Brian Friel's explosive 1974 play, The Freedom of the City at Irish Repertory Theatre , is one of the Irish dramatist's most frankly political and poignantly character-driven works, and one that continues to speak to modern audiences.
Partly inspired by the infamous "Bloody Sunday" attack on Northern Irish protestors by British troops -- an event that Friel witnessed just two years earlier -- the play manages to step back and provide a prism of those events via a fictionalized version of it, set in 1970.
The satirical element that is central to the work, however, is a delicate layer lying beneath its dramatic surface, and director Ciarán O'Reilly pushes a bit too hard, while still ultimately conveying the story that Friel sets out to tell.
From the first moments of the production, it is clear that many of O'Reilly's actors are commenting on their characters rather than fully inhabiting them. Christa Scott-Reed, as an American professor pondering the sociological ramifications of the play's central event -- an inadvertent takeover of a government office by three protestors in the midst of a riot -- performs her scenes with such a blatantly smug air that the audience is effectively shut out of the debate.
As condescending as the professor's conclusions might be, her discussion of a "culture of poverty" and its effects on the people trapped inside it —to whom we now might refer as the bottom of the "99 percent" — are dramatically relevant four decades later and deserve a more nuanced reading.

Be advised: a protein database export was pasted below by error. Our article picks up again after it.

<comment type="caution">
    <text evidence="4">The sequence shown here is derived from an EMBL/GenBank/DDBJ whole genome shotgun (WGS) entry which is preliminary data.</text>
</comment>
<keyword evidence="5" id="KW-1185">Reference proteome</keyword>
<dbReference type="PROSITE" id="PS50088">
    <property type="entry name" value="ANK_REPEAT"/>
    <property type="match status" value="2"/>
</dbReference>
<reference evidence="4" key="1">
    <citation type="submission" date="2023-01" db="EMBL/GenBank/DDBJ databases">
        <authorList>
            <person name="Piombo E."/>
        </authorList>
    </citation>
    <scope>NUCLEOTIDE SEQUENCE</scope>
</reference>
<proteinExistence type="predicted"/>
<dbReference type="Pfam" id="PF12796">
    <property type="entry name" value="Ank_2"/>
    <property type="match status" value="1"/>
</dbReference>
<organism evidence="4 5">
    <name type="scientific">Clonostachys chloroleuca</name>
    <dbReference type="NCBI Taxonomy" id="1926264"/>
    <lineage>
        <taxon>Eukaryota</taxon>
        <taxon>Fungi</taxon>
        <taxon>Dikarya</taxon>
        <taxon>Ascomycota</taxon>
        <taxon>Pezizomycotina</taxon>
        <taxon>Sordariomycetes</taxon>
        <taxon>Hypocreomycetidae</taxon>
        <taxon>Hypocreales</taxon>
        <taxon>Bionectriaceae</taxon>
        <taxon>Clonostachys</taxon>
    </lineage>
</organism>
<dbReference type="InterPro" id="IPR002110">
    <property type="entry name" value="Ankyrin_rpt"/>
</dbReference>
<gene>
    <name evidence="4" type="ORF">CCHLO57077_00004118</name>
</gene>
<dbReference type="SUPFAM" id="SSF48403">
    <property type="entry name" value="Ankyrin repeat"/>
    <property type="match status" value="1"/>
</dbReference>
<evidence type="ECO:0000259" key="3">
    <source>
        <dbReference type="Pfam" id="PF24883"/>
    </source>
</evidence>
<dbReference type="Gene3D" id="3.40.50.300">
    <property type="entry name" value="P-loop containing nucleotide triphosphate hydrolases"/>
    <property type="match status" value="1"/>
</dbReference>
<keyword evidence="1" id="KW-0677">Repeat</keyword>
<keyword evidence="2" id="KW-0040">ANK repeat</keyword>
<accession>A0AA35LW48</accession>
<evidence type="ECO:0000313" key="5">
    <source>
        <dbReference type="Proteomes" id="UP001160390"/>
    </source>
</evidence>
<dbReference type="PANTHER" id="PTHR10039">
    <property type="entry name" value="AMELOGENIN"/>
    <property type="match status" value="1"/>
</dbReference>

Happily, the actors who play the three protagonists— James Russell, Cara Seymour, and Joseph Sikora — overcome their own initial moments of overacting to settle into more fully dimensional portrayals, as we see past the ironic demonizing and romanticizing of their actions by outsiders (as well as by each other), to the interesting realities underneath. Moreover, their monologues contain some of Friel's most beautiful writing.
Among the supporting players, Ciaran Byrne as a local priest allows his character to unfold with similar depth, and John C. Vennema as a judge presiding over an inquiry on the incident has moments of power.
In the end, despite the production's flaws, Friel's writing shines through.
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